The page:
Engaging patients to prevent SSIs: 9 opportunities

Historically, surgical site infection prevention efforts have focused on the role of the healthcare worker, but patients have an important role to play in preventing SSIs as well.

"The importance and influence of patient participation is becoming an increasingly important concept and advocated as a means to improve patient safety," the authors of a report in Antimicrobial Resistance & Infection Control wrote.

The report is based on findings from a panel of five experts with an interest in SSIs. The panel identified key roles patients can play in nine key recommendations for SSI prevention.

While the study provides a leaflet to explain these directives to patients, the authors encourage a multifaceted approach to communicating these roles to patients "to meet various health literacy needs across the general population."

Some of those key actions for patients are listed below.

1. Staphylococcus aureus screening and decolonization

  • Apply decolonization treatment the night and morning before surgery

2. Smoking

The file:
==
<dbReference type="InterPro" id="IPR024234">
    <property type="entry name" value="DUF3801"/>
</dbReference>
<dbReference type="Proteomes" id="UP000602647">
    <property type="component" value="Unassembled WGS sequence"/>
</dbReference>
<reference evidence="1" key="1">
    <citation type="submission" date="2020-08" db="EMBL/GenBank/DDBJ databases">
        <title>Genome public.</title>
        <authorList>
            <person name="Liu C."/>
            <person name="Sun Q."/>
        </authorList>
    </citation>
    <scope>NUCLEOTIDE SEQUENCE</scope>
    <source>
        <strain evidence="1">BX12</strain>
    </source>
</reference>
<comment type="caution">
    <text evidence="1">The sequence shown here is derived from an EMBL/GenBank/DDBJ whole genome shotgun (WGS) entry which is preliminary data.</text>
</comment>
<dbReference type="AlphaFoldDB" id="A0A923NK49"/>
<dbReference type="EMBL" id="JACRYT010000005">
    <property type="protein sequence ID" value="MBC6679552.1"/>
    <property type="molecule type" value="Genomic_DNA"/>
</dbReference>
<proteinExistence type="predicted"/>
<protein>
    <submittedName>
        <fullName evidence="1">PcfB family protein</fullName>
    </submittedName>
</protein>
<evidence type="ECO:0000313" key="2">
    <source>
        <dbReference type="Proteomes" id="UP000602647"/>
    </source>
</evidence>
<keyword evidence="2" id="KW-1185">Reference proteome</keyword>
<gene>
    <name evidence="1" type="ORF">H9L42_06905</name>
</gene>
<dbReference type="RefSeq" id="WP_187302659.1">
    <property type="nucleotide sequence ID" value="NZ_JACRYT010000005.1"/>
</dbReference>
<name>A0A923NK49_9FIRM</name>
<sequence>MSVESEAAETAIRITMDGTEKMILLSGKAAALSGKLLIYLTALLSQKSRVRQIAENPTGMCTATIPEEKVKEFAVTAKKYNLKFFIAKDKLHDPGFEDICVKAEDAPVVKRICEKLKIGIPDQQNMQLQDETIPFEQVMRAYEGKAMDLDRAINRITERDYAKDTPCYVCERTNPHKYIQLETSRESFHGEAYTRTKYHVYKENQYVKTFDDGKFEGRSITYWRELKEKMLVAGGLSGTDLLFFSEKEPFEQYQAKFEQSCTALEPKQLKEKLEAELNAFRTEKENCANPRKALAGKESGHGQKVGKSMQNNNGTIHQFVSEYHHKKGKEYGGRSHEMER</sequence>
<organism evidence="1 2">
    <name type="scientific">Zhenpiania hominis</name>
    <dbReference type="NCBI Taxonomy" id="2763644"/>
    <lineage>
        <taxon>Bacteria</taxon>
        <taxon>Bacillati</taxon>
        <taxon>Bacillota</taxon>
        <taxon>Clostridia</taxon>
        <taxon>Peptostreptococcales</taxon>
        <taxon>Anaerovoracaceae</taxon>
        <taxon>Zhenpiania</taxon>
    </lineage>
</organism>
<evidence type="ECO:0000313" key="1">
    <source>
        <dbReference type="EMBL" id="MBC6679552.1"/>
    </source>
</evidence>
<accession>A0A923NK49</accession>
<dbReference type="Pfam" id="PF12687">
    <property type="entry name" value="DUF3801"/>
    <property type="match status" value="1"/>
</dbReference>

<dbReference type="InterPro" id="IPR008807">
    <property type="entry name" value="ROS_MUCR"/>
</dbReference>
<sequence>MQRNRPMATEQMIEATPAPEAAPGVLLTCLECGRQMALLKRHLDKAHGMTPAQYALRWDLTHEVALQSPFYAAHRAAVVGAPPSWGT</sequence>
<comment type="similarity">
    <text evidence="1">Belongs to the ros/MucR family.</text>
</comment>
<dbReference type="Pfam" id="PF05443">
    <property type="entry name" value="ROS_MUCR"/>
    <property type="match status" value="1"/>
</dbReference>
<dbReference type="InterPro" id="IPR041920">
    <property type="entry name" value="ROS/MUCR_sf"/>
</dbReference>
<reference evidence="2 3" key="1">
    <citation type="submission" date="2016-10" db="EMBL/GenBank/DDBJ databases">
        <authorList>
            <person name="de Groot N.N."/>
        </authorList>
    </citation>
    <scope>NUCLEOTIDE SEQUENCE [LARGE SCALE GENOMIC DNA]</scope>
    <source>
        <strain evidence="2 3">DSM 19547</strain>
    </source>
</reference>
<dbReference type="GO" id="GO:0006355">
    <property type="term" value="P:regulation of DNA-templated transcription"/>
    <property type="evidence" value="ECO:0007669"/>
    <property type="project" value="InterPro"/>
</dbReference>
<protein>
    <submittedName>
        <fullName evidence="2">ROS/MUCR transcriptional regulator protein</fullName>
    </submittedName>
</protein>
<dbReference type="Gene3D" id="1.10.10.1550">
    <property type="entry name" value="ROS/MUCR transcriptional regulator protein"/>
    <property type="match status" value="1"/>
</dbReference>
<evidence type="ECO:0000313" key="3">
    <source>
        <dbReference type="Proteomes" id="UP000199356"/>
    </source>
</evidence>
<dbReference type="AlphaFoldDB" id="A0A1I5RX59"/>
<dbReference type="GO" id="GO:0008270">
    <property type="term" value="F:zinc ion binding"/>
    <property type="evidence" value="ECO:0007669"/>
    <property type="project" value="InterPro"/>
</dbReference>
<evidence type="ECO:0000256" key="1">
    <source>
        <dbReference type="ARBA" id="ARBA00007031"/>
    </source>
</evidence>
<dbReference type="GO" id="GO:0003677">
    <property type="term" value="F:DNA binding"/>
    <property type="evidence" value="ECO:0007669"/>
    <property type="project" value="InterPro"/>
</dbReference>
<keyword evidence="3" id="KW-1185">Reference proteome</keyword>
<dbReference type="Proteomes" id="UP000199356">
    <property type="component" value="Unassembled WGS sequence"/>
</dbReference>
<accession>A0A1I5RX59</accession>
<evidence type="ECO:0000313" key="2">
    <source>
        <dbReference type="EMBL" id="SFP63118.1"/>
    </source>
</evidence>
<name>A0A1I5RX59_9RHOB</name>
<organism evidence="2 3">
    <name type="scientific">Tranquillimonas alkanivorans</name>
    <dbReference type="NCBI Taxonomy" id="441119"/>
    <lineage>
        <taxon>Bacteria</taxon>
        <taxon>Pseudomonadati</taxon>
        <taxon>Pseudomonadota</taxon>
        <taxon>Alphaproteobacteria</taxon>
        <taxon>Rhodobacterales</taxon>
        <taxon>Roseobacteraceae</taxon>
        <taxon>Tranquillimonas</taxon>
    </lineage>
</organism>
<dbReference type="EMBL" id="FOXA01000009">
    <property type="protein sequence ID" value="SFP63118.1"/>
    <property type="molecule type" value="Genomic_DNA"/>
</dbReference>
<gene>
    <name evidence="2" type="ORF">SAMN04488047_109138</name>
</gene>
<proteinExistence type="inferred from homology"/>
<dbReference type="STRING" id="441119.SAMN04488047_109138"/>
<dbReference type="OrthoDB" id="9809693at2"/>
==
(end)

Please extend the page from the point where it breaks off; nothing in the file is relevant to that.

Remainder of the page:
• Quit smoking a month or more before surgery

3. Hair removal

  • Do no remove hair at the planned incision site at home

4. Hand hygiene

  • Instruct visitors to not touch the wound or dressing
  • Say something if healthcare workers do not perform hand hygiene

5. Body temperature

  • Say something if they feel cold before or after surgery

6. Preoperative showering and bathing

  • Shower or bathe with soap on the night before and/or the morning of surgery to ensure skin is clean before surgery

7. Diabetes

  • Maintain stable blood glucose levels before, during and after surgery

8. Wound care after surgery

  • Tell a healthcare provider about redness, pain, swelling or fever

9. Multidrug-resistant organisms

  • Tell a provider of travel history or recent hospitalizations

See the full list of recommendations here.

"Patient engagement in preventing SSI might be an effective and useful strategy adding to the already existent surgical site care bundles," the authors concluded. "Yet, this topic is still at its infancy and deserves further rigorous studies to support the effectiveness of patient-focused interventions in preventing surgical site infections."

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